IAG, parent company of Iberia, British Airways, Vueling and Aer Lingus, posted a loss of 6,923 million euros in 2020, compared to the net profit of 1,715 million euros obtained a year earlier, due to the impact of Covid-19 and the travel restrictions imposed due to the pandemic, as reported by the company this Friday to the National Securities Market Commission (CNMV).
The group has recognized an exceptional pre-tax charge in 2020 of 3,061 million euros related to the suspension of fuel and currency hedge accounting, fleet impairment and restructuring costs.
Total revenue for the ‘holding company’ came in at €7,806 million, down 69.4% compared to 2019, while expenses were down 33.5% to €15,232 million. Operating income was negative €7,426 million. Meanwhile, gross operating profit (Ebitda) reached negative €2,266 million.
By airlines, British Airways recorded a 70% drop in revenues, to 3,947 million euros, while Iberia suffered a 60% drop, to 2,259 million euros. More marked were the declines at Vueling (-77%) and Aer Lingus (-78%), which posted revenues of EUR 574 million and EUR 467 million, respectively.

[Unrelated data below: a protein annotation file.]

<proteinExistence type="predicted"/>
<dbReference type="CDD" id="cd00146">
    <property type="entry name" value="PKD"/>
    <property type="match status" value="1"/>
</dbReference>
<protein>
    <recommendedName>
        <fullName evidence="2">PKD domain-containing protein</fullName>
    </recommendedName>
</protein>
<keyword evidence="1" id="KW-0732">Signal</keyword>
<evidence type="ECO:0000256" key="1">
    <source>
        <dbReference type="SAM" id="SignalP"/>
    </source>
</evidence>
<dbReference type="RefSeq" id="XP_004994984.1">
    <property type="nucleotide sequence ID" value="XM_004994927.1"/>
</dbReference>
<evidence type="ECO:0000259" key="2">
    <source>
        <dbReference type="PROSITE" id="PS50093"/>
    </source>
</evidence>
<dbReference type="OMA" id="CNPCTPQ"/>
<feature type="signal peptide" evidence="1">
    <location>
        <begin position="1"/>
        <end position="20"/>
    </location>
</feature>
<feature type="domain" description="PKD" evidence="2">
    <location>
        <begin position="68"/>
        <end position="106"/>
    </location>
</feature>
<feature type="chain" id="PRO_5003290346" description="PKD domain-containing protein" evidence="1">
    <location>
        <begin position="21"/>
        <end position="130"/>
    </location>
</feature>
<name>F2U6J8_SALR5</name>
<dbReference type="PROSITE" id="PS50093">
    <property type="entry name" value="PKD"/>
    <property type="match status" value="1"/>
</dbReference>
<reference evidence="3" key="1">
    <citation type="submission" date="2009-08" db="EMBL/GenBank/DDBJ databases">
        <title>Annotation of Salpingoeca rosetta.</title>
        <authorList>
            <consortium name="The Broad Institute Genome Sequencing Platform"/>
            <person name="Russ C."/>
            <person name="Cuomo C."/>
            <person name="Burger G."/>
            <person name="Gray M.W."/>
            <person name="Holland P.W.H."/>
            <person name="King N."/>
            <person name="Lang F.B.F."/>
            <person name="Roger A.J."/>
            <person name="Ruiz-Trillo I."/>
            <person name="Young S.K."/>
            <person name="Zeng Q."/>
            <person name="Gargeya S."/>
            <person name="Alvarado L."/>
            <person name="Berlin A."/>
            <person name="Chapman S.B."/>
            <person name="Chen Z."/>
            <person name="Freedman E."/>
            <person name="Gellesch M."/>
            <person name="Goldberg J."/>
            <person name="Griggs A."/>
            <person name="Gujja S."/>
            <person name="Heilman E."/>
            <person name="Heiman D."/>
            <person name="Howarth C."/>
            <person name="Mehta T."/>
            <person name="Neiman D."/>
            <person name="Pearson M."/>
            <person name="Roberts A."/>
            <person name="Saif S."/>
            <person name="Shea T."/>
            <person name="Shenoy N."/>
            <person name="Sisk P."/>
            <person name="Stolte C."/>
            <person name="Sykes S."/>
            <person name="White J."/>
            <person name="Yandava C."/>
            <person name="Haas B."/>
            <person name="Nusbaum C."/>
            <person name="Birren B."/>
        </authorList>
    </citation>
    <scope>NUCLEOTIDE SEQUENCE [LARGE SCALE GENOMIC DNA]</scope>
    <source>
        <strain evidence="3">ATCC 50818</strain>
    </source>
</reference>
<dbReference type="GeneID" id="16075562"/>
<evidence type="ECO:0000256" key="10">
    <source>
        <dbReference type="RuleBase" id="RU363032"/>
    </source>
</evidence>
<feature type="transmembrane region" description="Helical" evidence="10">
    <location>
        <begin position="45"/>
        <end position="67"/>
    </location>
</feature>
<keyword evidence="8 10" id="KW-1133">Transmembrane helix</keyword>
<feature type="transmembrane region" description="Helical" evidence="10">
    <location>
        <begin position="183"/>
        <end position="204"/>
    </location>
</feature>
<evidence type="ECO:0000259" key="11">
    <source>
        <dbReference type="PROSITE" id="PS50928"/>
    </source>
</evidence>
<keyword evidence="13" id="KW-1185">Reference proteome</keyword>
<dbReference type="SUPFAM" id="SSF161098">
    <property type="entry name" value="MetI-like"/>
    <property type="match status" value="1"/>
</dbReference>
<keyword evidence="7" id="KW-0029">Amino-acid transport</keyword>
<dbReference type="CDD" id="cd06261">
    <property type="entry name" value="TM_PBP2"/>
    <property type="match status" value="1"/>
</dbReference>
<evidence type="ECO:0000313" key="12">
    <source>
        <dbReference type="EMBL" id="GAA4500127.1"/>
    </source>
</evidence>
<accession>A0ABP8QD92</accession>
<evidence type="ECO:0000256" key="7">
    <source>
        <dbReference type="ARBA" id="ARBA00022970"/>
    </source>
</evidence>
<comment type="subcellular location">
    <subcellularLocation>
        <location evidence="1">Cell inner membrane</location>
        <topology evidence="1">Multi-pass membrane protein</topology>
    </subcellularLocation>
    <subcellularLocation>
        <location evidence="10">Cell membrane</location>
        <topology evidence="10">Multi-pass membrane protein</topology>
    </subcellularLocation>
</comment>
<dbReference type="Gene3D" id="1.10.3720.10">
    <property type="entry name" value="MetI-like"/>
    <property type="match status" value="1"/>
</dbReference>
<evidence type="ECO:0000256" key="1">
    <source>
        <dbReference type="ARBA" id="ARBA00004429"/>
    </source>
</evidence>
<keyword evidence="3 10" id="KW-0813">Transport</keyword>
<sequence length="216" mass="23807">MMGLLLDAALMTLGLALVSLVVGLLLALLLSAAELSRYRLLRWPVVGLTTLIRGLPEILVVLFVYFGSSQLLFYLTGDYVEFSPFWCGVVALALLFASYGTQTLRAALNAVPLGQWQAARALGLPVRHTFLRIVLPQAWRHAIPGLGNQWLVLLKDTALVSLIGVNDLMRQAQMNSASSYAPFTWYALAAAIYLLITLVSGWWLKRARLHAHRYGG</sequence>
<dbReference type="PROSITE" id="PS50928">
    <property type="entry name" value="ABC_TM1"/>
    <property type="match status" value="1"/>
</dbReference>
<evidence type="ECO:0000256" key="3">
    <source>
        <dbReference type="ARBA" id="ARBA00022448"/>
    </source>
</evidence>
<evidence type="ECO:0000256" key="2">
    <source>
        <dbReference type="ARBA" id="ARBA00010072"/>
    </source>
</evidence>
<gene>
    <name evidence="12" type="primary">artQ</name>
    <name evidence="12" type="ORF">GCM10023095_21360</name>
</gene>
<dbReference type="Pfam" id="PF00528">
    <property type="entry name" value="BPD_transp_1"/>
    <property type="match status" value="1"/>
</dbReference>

Passenger capacity in the fourth quarter was 26.6% of the 2019 total and for the full year represented 33.5% of the 2019 total and continues to be negatively impacted by the Covid-19 pandemic, as well as government restrictions and quarantine measures.
Current passenger capacity plans for the first quarter of this year are about 20% of 2019 capacity, but remain uncertain and subject to revision.
“The aviation industry supports the willingness of governments to place public health as a top priority. A clear roadmap regarding the lifting of the current restrictions will be needed to get people flying again when the time is right,” said IAG CEO Luis Gallego.
“We know that there is pent-up demand for travel and that people want to fly. Vaccinations are progressing well and global infections are going in the right direction. We are calling for common international standards on testing and the implementation of digital health cards to reopen our skies safely,” he added.